Last Sunday’s 27th Annual Ocean State Vintage Haulers Show featured upwards of 60 vehicles that ranged from pick-up trucks with those one-rime running boards to even a class motorcoach sporting …
Last Sunday’s 27th Annual Ocean State Vintage Haulers Show featured upwards of 60 vehicles that ranged from pick-up trucks with those one-rime running boards to even a class motorcoach sporting the once-famous name Trailways painted on two sides.
“I never saw anything like that at a show like this,” offered Joe Pingitore, president of the unique Rhode Island-based truck association that is also an officially sanctioned chapter of the American Truck Historical Society. “That (motorcoach) was quite a large spectacle.”
The entire show, in fact, which brought truck-owners from Massachusetts and Connecticut to Johnston’s jewel – a.k.a. War Memorial Park.
“This is like a little boy’s dream come truck!” Pingitore exclaimed while watching his friend Karl Russo’s grandchildren – Hunter 2-1/2, and Autumn, 7 months – scoot in-and-around huge trucks used for hauling everything from gravel to asphalt and more. “Children are always amazed with trucks; the larger the vehicle the bigger their eyes seem to get!”
Meanwhile, Pingitore’s shiny red 1979 Ford Louisville – which was featured on the decorative T-shirts club members sold throughout the six-hour show – and Vice President Ron Rossi’s heavy hauling vehicles were also among Sunday’s super showstoppers.
While there was only a sprinkling of military vehicles, Sunday’s 27th edition of the Ocean State Vintage Haulers was without question a showplace for Rhode Island’s famed Fire Truck Club.
One of those headliners was, in fact, a memorial to the late Frank J. Quetta Jr., a one-time Providence Fire Department Battalion Chief who was killed while on the job many moons ago.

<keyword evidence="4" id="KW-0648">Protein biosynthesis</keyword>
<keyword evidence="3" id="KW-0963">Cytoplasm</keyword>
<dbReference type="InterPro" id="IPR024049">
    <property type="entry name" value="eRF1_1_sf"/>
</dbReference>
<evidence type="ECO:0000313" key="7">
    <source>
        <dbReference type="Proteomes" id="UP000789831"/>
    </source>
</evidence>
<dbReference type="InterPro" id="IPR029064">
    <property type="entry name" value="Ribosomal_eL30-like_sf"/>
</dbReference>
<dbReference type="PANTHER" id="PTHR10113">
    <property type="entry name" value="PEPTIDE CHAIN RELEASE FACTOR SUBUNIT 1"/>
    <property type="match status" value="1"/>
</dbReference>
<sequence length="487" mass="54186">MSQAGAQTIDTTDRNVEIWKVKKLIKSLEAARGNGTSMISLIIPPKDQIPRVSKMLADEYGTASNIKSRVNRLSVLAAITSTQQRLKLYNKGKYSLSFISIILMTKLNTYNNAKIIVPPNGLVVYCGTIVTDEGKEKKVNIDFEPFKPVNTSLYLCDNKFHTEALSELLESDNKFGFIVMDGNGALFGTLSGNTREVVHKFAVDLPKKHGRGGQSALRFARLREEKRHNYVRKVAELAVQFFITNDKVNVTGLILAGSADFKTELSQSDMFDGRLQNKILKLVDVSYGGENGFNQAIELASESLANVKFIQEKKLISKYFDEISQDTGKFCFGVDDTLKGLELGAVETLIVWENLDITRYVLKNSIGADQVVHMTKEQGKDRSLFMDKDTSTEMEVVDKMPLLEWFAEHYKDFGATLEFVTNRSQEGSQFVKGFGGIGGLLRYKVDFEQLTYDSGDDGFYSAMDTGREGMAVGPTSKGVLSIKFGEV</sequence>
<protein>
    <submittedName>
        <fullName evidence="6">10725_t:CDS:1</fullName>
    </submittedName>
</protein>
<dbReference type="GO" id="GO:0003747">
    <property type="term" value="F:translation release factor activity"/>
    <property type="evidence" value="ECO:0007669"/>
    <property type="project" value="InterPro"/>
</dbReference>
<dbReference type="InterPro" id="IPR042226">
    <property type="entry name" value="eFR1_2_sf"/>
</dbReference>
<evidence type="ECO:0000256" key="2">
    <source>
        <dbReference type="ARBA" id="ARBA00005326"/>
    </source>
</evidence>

Thus, his brother Richard Quetta, who lives in North Providence, led the fire apparatus on display withy his 1957 Ward LaFrance.
“Richard has always supported our show and so have the other members of different fire club groups such as the Meshanticut Volunteer Fire Department that also has a museum in Cranston,” Pingitore said. “Now what little child doesn’t like seeing – and hearing – fire trucks with sirens and flashing lights?”
Families like the Russo’s – including Dale and Samantha Russo – who made Sunday’s show a special family affair, walked all around Johnston War Memorial Park admiring each and every vintage vehicle that formed a circle of trucks.
Then there was Jessica Dalessandro and Richard Almedia, who served countless customers from their mobile barbeque kitchen – Little BN’s BBQ of Scituate. The BBQ on wheels added another plus for the free public show presented by the Ocean State Vintage Haulers, who will now focus on plans to participate in the Bristol Fourth of July Parade along with the RI Fire Trucks Association.